Feature: David Keenan „WHAT THEN?“

David Keenan Interview und Review

David Keenan neues Album „WHAT THEN?“ im Review; Fotocredit: Adam Heffernan

Der Ire David Keenan ist ein wahrer Wortkünstler. Auf seinem neuesten Album “What Then?” liefert er 11 neue wortstarke und sehr eindrucksvolle Songwriter-Songs. Nur 1 Jahr nach seinem Debüt, folgt nun also das zweite Album und darin perfektioniert er seine Suche nach seinem wahren ich. Nach den Vorstellungen, wie er wirklich leben will und wer er wirklich sein möchte. Nach dem internationalen Erfolg seines Erstlingswerkes fasste der Künstler selbst seinen Mut zusammen, zog als Artist in Residence in die Stadt der Liebe und veröffentlichte dort einen Gedichtband.

„WHAT THEN?“ wurde in den Cooley Mountains nahe Davids Heimatstadt Dundalk aufgenommen und von Jonathon Mooney von der Indie-Band Other Lives produziert. Also wieder zurück in seine Heimatstadt und von dort aus zog er sich neue Inspiration für die Songs. So entstehen neue Bilder und die sind nicht irgendwie nur punktiert oder leicht gräulich und verblasst. David Keenan malt knallbunte, satte Bilder und wer schon mal in Irland auf dem Land war, weiß wovon wir hier sprechen.

Als perfektes Beispiel, wie gut die Lyrik und das Songwriting funktionieren dient meiner Meinung nach “Hopeful Dystopia”. Der Sprechgesang, die gefühlvollen Texte und dazu sein begnadetes Talent die Gitarre zu bespielen. Man fühlt sich einfach direkt wie in einem Film oder in einer Reisereportage. Man merkt einfach wie stark der Ire ist, im Geschichten erzählen und darin, einen als ZuhörerIn zu packen. Vom einfachen Gitarrenpicking (Me, Myself and Lucancy), über die volle Besetzung mit Streichern (The Grave of Johnny Filth) und so als sitze er einem direkt gegenüber in einem vollen Pub. Mein absoluter Liebling ist “Sentimental Dole”. Man merkt hier gerade wie stark David Keenan hier stimmlich agiert. Das ist mitunter eines der stärksten Songwriter-Alben in diesem Jahr.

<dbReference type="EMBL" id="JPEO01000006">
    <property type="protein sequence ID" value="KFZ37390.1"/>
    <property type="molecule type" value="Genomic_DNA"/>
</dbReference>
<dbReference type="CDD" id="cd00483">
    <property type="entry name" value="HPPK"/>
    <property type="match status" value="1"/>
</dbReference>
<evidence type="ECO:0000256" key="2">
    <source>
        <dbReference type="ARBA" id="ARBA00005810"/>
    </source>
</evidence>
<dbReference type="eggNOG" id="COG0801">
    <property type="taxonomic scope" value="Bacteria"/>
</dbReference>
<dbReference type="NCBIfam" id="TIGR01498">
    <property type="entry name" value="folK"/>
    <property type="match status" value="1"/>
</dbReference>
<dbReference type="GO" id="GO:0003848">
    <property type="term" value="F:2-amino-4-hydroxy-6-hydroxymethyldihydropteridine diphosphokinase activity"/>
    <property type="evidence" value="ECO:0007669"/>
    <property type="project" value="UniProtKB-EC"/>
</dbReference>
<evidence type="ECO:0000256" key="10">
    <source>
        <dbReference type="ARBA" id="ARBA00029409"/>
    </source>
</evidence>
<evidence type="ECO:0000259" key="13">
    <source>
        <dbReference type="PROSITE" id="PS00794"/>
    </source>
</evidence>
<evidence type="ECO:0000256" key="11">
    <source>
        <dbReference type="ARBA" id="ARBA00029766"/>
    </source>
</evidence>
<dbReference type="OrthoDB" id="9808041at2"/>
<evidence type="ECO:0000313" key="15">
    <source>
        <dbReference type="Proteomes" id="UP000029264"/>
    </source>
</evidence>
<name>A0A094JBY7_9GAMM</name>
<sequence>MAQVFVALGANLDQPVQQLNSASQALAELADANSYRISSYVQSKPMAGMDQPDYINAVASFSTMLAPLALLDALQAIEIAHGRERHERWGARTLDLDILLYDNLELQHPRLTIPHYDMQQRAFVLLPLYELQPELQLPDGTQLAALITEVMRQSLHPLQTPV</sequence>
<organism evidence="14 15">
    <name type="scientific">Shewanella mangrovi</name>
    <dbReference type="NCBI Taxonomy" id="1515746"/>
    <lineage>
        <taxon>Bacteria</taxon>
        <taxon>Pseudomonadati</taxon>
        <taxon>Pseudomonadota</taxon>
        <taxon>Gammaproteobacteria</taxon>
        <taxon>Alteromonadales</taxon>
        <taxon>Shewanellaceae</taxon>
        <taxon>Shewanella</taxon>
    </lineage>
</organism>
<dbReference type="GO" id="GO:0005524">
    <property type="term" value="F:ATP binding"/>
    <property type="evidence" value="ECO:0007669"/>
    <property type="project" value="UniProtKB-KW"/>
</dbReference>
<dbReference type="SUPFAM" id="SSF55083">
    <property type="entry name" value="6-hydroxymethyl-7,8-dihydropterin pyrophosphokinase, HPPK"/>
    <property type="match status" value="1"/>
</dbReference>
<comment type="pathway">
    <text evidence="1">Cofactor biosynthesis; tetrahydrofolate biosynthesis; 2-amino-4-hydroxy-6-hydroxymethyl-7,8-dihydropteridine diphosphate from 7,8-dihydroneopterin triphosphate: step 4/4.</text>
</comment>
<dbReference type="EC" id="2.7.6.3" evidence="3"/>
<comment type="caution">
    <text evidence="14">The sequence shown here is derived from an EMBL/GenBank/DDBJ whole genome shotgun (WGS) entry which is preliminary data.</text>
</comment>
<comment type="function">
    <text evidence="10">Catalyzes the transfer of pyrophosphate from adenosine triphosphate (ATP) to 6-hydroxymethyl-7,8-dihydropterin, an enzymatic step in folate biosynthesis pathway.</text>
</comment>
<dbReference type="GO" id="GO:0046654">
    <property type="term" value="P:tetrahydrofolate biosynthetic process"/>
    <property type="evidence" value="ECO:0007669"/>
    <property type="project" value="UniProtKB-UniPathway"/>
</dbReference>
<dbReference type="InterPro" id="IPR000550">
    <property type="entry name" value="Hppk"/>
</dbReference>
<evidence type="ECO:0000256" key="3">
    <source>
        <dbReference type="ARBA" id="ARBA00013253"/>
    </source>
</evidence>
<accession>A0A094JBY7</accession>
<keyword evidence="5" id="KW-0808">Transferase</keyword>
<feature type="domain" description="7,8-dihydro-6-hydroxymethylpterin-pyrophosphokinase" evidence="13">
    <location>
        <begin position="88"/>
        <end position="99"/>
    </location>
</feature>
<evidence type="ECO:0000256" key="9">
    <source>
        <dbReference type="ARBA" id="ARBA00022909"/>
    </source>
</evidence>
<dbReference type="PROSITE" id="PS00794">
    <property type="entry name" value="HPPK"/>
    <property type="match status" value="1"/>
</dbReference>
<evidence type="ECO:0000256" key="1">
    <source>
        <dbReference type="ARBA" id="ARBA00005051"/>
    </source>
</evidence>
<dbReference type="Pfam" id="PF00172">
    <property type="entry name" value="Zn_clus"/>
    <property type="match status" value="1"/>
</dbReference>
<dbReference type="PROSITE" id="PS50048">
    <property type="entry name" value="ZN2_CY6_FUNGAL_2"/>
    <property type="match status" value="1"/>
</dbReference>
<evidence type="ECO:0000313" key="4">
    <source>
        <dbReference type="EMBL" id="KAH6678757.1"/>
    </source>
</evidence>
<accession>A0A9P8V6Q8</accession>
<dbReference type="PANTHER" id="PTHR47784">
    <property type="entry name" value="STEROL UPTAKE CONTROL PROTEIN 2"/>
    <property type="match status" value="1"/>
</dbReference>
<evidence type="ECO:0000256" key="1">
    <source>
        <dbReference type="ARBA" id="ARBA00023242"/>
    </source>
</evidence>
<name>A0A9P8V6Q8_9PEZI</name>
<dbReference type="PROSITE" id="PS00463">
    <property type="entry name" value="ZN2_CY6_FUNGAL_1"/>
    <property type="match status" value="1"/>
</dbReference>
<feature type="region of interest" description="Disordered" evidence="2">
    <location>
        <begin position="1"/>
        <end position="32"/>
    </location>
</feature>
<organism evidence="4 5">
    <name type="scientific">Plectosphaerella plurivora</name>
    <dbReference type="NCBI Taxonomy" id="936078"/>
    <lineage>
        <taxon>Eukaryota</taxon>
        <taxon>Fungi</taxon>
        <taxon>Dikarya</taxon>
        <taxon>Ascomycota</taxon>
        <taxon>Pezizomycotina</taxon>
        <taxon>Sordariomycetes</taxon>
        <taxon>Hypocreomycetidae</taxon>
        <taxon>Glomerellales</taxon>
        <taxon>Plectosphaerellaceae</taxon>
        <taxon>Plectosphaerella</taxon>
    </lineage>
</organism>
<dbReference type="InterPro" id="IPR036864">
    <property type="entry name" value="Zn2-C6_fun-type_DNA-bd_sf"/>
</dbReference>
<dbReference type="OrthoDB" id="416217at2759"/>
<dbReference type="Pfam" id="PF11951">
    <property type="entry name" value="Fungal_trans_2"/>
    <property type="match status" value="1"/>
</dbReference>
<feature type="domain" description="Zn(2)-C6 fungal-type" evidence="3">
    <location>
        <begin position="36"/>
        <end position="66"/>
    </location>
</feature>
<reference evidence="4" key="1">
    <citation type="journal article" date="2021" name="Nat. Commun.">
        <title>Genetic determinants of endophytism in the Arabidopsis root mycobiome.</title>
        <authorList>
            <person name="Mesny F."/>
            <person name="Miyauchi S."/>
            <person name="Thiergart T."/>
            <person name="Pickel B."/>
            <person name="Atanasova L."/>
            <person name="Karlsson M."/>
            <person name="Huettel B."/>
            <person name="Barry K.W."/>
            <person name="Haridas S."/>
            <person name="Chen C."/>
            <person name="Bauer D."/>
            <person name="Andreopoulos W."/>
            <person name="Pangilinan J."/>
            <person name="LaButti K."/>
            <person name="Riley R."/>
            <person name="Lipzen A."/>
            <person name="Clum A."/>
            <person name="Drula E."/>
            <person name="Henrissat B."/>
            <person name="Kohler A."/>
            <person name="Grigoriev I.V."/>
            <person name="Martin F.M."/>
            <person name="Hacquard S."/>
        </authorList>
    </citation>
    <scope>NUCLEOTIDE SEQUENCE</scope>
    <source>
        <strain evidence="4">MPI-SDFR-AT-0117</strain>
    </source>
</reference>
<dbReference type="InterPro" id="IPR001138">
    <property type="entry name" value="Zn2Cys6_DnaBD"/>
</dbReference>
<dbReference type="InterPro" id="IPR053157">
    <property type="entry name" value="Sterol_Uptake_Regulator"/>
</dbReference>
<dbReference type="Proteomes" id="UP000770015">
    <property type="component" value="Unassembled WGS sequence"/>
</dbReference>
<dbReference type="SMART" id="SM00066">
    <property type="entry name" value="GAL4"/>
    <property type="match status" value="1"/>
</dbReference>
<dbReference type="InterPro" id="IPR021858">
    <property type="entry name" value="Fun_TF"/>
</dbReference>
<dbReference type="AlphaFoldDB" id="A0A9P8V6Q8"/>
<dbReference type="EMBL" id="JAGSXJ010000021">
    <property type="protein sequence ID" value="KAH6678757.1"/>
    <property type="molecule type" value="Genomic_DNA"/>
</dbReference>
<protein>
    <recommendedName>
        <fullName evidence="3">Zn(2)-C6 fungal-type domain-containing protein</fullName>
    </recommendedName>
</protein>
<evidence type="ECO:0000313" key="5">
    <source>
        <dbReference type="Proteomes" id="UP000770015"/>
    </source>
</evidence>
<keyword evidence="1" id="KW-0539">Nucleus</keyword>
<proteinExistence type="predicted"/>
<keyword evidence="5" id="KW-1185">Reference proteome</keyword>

David, your new album „What Then?“ follows your debut album, which was released just last year, very soon. What serious change did you notice for yourself during that time and how did you develop as a songwriter?

David Keenan: “After the release of „A Beginner’s Guide to Bravery“ I headed for Paris, living there for a month. My intentions included: writing a book of poetry and putting myself together again after what seemed like a lifetime of effort to reach the first album’s launch. During that time of solitude I started to investigate just who I thought I was, where I came from, and started looking at shadow and light. The new songs started coming, and then the world shut down, but as the year progressed so too did my investigations, so too did the album’s narrative: an exploration into humanness, during a time of intense change.”

What characterizes your new album is, among other things, the well-known search for meaning of everyone themselves. What help do your 11 new songs give us?

David Keenan: “The songs reveal that innate human desire for information, self examination and trying to come to terms with life itself. Honesty is a tool which helps uncover truths, and I discovered that in the facing of fear and pain, Illumination is found. Hope, reconnection, wholeness, healing. This is my most personal work, so I’d hope that others can identify with that outlook and find solace as a result.”